Politics, Business & Culture in the Americas

Cubans in Tampa Ready for Take-Off

Reading Time: < 1 minute

As early as September 10, 2011, Tampa’s Cuban residents will be able to fly directly to Havana, officials announced Wednesday. These flights will be the first between Tampa’s International Airport and the Cuban capital since 1962, when the U.S. implemented a trade embargo on Cuba.

Last March the Tampa airport received official approval from the U.S. Customs and Border Protection to operate direct flights to Cuba, but the Cuban government did not give its go-ahead until earlier this week. The weekly flight, which will seat 145 passengers in a Boeing 737, will be operated by ABC Charters of Miami, which already offers flights between Miami and Cuba. “Accessing this vital international destination will benefit all of Tampa Bay with its economic impact, and it is great news for our Cuban-American community,” asserted Joe Lopano, CEO of Tampa International Airport.

The Tampa area has the second-largest Cuban-American population in the nation (behind Miami), according to U.S. Census figures. The new flights will open the airline runway for 140,000 Cuban-Americans who live within 90 minutes of the airport.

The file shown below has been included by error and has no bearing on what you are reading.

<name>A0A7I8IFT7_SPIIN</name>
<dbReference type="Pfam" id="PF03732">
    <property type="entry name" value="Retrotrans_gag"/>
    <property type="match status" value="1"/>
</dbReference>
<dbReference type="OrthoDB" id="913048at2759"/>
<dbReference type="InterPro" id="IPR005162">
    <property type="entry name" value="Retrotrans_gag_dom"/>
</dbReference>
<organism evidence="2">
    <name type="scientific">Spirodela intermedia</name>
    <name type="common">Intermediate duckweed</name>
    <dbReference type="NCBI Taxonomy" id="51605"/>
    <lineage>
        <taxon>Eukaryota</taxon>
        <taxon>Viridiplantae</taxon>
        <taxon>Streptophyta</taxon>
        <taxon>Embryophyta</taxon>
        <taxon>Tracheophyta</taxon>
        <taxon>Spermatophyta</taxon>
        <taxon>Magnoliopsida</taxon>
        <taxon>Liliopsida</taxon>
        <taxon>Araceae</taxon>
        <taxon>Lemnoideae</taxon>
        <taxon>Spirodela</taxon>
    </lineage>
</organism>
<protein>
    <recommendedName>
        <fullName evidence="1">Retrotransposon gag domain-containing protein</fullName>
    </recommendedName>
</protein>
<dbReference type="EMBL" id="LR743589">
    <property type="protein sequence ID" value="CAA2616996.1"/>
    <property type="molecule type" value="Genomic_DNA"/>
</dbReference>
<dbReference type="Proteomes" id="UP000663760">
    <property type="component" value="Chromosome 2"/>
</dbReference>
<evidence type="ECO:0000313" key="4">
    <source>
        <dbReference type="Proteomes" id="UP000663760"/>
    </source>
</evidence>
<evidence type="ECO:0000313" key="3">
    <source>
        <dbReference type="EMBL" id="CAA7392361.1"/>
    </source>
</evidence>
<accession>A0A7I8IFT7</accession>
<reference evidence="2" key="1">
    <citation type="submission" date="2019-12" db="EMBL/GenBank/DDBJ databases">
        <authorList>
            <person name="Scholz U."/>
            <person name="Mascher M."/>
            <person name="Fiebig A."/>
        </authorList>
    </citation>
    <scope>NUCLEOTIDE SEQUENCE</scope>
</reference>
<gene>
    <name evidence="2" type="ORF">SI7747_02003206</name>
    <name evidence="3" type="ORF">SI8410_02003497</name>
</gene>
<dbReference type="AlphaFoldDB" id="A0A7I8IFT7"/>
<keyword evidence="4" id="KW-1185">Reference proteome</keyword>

Shortly after President Obama’s inauguration the administration reversed restrictions imposed by President George W. Bush on the travel of Cuban-Americans to the island.  And in January of this year, the administration enacted policies to allow American citizens to send up to $2,000 a year to support “private economic activity” in Cuba and facilitate “people-to-people” contact by permitting American student, religious and cultural groups to visit Cuba.

ABC Charters predicts that it will increase its services in October from one flight per week to and from Havana to two. While tickets prices have not been confirmed, ABC Charters’ president Tessie Aral said they will range from $399 to $459.

Tags: Cuba Travel
Like what you've read? Subscribe to AQ for more.
Any opinions expressed in this piece do not necessarily reflect those of Americas Quarterly or its publishers.
Sign up for our free newsletter